Similarly, in 2011, Apple, faced with a scandal over charges of poor working conditions in its factories, acknowledged that child labor was a growing problem in its supply chain, where 91 children under the age of 16 were discovered to be working in ten Chinese factories. If the mere allegations are not in themselves embarrassing enough, envision how much worse this firestorm would have been if materials from the forced labor remained in the supply chain and no remedial efforts had been taken. No reputable business wants to be recognized as the company with no regard for child slave labor in its supply chain.12


Experienced counsel is crucial to a company’s proactive effort to comply with TISCA. Companies will want to retain counsel with solid judgment, who will be sensitive not to interrupt the company’s day-to-day operations unnecessarily, and who is comfortable interacting with regulators about the company’s compliance. Counsel should be able to review and assess the appropriate due diligence of companies in the supply chain, including regular audits and surprise workplace visits, and be able to conduct an internal investigation as may be necessary. Counsel should be able to craft appropriate vendor agreements containing representations and warranties that suppliers, and any sub-suppliers, adhere to company policies (i.e., do not utilize child and/or forced labor) and are compliant with State, federal, and foreign laws. Counsel should additionally have the ability to craft and assist in the implementation of appropriate policies and procedures to assure that a company is compliant with TISCA, and to prepare training materials for companies and those in their supply chain to familiarize them with TISCA, related human trafficking and labor laws, and potential risks and public relations issues that could arise.13


Eventually, this is unlikely to matter. While it is estimated that only 3.2% of businesses operating within California are currently within TISCA’s purview, those major retailers and manufacturers account for over 87% of the total receipts for total income and cost of goods sold in California.14 In other words, a lot of people purchase products from a small number of large retailers and manufacturers. As these companies add these links to their websites, customers may take notice and become accustomed to seeing a link about TISCA compliance on company home pages. When a particular company does not have this link, consumers may question why. Will consumers draw a distinction that a particular company does not have gross sales of $100 million and does not thus have to comply with TISCA? Probably not. Additionally, TISCA has no cost adjustment in it. As the years go on and inflation pushes more companies over the $100 million gross sales threshold, a greater percentage of companies will be required to comply.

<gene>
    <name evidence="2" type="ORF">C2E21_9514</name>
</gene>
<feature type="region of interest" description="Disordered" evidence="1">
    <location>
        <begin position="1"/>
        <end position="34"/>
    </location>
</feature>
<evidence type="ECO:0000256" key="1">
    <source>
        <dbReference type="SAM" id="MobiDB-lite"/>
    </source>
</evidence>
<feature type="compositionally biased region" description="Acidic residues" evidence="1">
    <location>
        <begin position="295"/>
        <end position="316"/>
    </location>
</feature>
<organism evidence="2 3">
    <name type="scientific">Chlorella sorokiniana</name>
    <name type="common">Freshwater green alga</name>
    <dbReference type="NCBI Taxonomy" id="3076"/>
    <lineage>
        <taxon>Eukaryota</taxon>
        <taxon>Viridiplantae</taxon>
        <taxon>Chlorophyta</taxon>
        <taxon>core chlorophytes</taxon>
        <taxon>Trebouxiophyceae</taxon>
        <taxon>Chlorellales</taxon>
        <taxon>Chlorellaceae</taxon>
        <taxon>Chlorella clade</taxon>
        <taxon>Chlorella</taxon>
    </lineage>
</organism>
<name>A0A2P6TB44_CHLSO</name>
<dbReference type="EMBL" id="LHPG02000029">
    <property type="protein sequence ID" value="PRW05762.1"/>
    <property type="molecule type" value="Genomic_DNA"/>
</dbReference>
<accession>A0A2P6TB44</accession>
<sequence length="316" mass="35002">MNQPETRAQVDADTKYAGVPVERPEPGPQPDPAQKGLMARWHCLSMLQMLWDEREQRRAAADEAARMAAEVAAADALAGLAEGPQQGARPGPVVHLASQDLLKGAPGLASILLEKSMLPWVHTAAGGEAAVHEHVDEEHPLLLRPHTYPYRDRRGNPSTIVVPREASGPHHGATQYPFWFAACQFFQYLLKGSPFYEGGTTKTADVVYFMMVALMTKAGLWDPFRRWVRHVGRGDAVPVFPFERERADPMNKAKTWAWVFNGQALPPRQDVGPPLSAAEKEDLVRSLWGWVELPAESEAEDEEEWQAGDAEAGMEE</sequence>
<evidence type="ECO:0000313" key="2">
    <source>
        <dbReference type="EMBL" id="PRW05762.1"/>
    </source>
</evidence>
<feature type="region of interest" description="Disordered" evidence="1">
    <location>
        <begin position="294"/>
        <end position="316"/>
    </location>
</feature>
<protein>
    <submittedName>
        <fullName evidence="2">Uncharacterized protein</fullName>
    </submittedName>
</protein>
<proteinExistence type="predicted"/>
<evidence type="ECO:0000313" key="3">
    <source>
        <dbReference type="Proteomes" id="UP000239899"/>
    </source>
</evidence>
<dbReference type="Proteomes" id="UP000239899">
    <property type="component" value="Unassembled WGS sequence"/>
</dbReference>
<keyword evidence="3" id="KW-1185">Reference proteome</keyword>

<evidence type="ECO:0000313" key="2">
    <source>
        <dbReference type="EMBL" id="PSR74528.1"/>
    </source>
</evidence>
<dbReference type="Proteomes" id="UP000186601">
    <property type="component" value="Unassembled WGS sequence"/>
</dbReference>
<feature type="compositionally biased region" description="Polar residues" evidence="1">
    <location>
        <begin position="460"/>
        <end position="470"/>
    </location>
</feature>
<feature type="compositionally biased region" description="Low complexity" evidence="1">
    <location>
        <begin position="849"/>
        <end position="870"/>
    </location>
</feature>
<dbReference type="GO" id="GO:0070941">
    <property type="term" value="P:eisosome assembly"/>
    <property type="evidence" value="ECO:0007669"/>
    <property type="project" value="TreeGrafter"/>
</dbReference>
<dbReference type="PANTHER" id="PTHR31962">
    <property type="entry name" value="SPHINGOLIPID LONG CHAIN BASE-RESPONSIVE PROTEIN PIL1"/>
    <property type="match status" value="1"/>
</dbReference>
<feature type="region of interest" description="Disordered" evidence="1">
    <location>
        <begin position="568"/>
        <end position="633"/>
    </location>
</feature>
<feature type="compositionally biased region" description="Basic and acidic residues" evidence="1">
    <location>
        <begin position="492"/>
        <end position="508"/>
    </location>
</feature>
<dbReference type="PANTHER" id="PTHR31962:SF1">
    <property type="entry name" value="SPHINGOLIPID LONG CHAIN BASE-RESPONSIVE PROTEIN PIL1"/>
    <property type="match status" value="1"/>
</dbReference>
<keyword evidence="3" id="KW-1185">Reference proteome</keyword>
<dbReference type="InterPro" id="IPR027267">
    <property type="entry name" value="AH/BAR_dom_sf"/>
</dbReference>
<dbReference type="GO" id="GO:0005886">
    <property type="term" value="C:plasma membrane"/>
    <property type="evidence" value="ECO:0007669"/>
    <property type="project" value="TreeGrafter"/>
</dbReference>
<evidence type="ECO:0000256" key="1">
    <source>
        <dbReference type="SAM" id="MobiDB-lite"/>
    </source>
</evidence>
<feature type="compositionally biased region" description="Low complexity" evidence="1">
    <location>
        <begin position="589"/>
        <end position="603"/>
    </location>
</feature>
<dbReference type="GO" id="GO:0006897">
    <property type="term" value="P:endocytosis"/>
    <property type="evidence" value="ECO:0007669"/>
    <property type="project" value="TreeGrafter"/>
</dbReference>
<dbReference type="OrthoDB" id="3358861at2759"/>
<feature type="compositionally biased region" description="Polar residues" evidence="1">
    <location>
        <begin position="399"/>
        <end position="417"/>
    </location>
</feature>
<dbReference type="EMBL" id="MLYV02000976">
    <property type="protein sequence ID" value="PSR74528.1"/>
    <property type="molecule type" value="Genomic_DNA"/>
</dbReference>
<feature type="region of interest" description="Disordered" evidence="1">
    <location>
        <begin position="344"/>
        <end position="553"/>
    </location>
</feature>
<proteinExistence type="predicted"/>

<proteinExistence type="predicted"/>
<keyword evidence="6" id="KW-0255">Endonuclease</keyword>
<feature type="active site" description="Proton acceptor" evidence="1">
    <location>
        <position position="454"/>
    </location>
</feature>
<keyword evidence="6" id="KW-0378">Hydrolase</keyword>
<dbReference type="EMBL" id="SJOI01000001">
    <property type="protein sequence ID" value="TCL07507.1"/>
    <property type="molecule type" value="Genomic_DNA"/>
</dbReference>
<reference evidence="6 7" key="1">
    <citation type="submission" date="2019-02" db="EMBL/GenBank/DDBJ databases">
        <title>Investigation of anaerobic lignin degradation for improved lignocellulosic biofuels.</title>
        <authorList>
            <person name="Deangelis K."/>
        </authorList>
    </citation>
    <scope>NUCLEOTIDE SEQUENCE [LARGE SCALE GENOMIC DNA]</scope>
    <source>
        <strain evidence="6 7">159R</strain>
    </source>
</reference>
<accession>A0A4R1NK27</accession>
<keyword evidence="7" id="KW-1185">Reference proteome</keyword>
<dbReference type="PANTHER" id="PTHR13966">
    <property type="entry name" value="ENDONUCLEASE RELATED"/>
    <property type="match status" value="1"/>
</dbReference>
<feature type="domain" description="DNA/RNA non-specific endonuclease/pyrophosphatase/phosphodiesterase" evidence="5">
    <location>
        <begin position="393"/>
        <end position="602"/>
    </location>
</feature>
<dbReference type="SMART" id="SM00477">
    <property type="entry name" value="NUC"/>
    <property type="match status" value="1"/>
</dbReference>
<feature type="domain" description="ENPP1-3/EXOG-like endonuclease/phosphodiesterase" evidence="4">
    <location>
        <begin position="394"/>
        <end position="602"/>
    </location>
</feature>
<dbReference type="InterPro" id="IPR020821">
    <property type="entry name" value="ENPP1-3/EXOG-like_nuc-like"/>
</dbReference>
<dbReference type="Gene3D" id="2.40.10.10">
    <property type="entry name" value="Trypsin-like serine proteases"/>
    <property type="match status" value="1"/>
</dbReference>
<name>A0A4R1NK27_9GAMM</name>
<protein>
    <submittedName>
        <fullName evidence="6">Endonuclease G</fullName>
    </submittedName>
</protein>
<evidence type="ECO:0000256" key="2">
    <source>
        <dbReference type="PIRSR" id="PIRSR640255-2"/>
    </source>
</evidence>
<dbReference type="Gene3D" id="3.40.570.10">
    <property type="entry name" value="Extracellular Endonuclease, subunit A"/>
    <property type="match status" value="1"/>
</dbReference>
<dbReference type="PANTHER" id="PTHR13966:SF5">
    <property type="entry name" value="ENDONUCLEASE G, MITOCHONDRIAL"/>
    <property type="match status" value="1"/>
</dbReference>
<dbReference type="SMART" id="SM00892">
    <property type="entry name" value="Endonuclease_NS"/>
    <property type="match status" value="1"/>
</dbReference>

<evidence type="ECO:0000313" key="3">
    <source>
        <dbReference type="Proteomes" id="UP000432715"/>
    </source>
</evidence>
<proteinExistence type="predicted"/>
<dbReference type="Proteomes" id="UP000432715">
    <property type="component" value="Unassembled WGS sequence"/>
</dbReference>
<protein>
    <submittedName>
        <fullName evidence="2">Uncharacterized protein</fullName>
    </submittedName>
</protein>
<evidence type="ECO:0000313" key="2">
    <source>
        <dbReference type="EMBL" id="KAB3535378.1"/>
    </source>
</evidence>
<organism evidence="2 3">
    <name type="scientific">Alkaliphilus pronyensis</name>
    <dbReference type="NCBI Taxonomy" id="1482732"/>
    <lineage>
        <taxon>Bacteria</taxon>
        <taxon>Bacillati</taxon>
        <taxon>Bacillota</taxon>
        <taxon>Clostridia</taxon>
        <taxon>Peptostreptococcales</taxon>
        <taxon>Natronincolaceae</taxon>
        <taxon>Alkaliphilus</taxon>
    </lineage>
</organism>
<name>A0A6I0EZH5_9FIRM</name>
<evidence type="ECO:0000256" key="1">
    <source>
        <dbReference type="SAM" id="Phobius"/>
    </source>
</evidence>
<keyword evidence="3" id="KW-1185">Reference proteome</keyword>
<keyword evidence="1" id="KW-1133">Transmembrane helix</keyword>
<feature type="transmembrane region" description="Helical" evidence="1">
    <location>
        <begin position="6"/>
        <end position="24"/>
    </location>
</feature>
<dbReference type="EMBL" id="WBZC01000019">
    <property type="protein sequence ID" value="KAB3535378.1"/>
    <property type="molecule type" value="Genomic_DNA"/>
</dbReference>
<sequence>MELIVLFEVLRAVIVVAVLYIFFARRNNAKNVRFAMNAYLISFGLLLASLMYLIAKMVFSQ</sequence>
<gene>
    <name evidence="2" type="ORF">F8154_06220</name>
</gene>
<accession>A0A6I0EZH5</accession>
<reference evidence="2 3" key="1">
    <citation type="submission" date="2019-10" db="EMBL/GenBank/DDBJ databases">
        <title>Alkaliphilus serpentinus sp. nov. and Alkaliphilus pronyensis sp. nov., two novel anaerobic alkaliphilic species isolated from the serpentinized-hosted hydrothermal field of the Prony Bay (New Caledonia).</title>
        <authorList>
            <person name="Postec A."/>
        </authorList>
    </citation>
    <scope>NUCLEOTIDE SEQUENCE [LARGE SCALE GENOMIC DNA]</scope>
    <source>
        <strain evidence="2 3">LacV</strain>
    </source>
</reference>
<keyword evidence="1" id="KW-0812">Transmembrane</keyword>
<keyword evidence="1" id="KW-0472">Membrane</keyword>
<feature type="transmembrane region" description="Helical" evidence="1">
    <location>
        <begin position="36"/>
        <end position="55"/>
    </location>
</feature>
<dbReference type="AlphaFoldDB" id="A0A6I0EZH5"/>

Companies should comply with TISCA and be able to answer affirmatively the questions posed by the statute. Ultimately, this is simply the right thing to do, and may also – on a practical level – be good for business. Many companies already invest resources to minimize the possibility that forced laborers, many of whom are children, with no protections or pay, are producing the goods from which they profit. TISCA exposes those companies that do not make these investments – leaving it to the purchasing public to even the competitive playing field by not purchasing non-compliant products.

As more companies disclose their policies on this issue, a growing number of consumers will learn to express their policy preferences through their spending decisions. When it comes to choosing between one company, which expressly provides customers information as to the laudable efforts it has taken to eradicate human slavery and trafficking, and a competitor, which does not, the company compliant with TISCA could be more attractive to customers.

Companies should not fear TISCA; they should embrace it. And, with guidance from skilled counsel, companies can develop a comprehensive approach to complying with TISCA, and proudly speak to those efforts on their websites. Companies, on the other hand, that do not comply with TISCA may find themselves targets of a governmental investigation or litigation and may need to incur the costs of being on the defense, including managing negative publicity and possibly having to litigate whether they should be enjoined to comply with TISCA.